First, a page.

Charlie Chaplin Modern Times Analysis

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SOUND IN THE SILENCE! Chaplin’s “Modern Times” Sir Charles Spencer Chaplin, better known as Charlie Chaplin was an English actor, director, scriptwriter, producer, composer and the great silent star, in the sound era. The speciality about Chaplin’s films is that whenever we watch it - no matter after how long you saw it the last time - it seems both endearingly familiar and inexhaustibly fresh, with a feeling of wanting to watch it again. Part of that delight comes from, of course, Chaplin himself. Watching Chaplin’s works we realise that he is one of the few artists of the twentieth century who is able to completely disarm a critic, challenge his sharpest faculties and still come out unscathed. The…show more content…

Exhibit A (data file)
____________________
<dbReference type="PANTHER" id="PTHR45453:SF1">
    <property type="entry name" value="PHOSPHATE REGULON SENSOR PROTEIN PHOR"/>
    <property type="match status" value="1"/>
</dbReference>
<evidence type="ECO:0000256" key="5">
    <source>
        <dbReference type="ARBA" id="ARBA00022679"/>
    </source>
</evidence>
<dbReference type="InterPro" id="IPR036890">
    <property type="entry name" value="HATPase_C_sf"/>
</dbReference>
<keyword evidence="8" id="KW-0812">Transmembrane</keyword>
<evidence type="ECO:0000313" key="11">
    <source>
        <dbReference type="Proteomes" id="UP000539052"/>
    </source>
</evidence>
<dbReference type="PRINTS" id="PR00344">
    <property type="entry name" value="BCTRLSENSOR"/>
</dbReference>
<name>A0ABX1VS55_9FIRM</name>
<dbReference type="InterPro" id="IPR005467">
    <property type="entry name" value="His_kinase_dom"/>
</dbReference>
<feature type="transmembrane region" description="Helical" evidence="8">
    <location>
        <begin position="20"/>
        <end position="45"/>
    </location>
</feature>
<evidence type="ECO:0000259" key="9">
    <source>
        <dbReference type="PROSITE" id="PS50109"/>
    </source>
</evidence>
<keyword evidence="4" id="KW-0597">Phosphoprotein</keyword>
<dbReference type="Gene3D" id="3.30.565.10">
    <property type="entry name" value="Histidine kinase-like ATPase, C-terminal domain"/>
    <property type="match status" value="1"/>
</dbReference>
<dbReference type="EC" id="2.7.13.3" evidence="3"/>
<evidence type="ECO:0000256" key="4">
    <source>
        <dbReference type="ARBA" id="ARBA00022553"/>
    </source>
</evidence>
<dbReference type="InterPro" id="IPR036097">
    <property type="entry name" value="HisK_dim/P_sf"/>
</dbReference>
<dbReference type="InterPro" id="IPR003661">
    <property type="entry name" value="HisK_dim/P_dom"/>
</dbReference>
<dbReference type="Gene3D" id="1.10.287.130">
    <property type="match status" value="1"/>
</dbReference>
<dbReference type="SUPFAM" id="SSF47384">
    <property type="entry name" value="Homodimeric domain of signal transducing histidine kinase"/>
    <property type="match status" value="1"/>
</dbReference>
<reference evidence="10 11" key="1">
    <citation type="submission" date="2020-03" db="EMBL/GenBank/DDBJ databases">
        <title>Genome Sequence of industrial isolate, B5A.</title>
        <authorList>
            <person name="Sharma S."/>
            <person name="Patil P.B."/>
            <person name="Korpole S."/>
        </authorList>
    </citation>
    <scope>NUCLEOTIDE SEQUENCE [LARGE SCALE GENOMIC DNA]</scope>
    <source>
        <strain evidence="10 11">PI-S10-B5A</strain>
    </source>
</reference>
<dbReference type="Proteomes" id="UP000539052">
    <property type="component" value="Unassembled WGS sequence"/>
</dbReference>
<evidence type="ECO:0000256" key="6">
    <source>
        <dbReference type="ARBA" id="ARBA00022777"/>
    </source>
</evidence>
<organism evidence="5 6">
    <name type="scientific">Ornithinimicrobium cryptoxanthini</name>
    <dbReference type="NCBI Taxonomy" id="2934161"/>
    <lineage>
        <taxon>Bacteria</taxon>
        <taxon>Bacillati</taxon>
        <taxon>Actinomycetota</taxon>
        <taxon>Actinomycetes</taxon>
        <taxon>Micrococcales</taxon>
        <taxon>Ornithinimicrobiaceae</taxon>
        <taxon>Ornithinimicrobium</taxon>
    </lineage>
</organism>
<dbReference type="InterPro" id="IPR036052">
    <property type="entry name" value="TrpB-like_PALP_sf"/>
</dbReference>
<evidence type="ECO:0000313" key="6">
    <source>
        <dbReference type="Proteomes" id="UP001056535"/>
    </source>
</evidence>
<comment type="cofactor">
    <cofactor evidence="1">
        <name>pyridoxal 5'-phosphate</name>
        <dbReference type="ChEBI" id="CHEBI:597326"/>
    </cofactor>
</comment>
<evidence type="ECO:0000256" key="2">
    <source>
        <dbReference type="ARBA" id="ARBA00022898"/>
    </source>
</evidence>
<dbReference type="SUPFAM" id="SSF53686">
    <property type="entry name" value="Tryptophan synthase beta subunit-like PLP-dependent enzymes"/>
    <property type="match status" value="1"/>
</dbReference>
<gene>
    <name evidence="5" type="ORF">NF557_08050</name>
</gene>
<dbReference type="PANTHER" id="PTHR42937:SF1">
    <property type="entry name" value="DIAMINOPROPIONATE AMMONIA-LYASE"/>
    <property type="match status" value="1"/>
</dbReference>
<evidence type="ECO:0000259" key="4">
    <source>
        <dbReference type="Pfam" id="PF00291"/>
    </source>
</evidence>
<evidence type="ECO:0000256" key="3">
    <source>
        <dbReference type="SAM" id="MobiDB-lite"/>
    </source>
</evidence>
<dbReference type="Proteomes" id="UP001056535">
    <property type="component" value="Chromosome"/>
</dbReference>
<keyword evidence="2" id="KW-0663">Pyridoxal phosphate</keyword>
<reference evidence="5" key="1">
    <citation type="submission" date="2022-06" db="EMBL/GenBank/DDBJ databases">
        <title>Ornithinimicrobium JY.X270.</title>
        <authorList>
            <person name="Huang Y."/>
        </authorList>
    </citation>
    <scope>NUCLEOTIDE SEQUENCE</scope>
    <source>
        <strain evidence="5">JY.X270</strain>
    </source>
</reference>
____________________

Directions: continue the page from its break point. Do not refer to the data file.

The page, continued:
During this sequence, Chaplin’s use of sound is at its most playful. The song that Charlie sings does not include any real words, also known as The Nonsense Song, as his character sings it in eloquent gibberish and instead, as Robinson notes, is “in a language of his own invention.” Though it’s gibberish but it appears to contain words from French and Italian. The use of half-intelligible wording which sounds like words of another language not only gives it a comic effect but also showcases what Tomlinson calls “the brilliance of his pantomime.” The way he sings the ‘pseudo-multilingual’ words are as expressive as his rhythmical movements, gestures and facial expressions, winning him the extol of the audience. But in a larger context, this kind of performance where Chaplin is given a sound but merely gibberish is a metaphor for the working class having no say whatsoever. And if at all they are given any sound, it’s either suppressed or can’t be understood, thus emphasising the tyranny of Industrialisation. In the words of Tomlinson, “machines, not people are allowed
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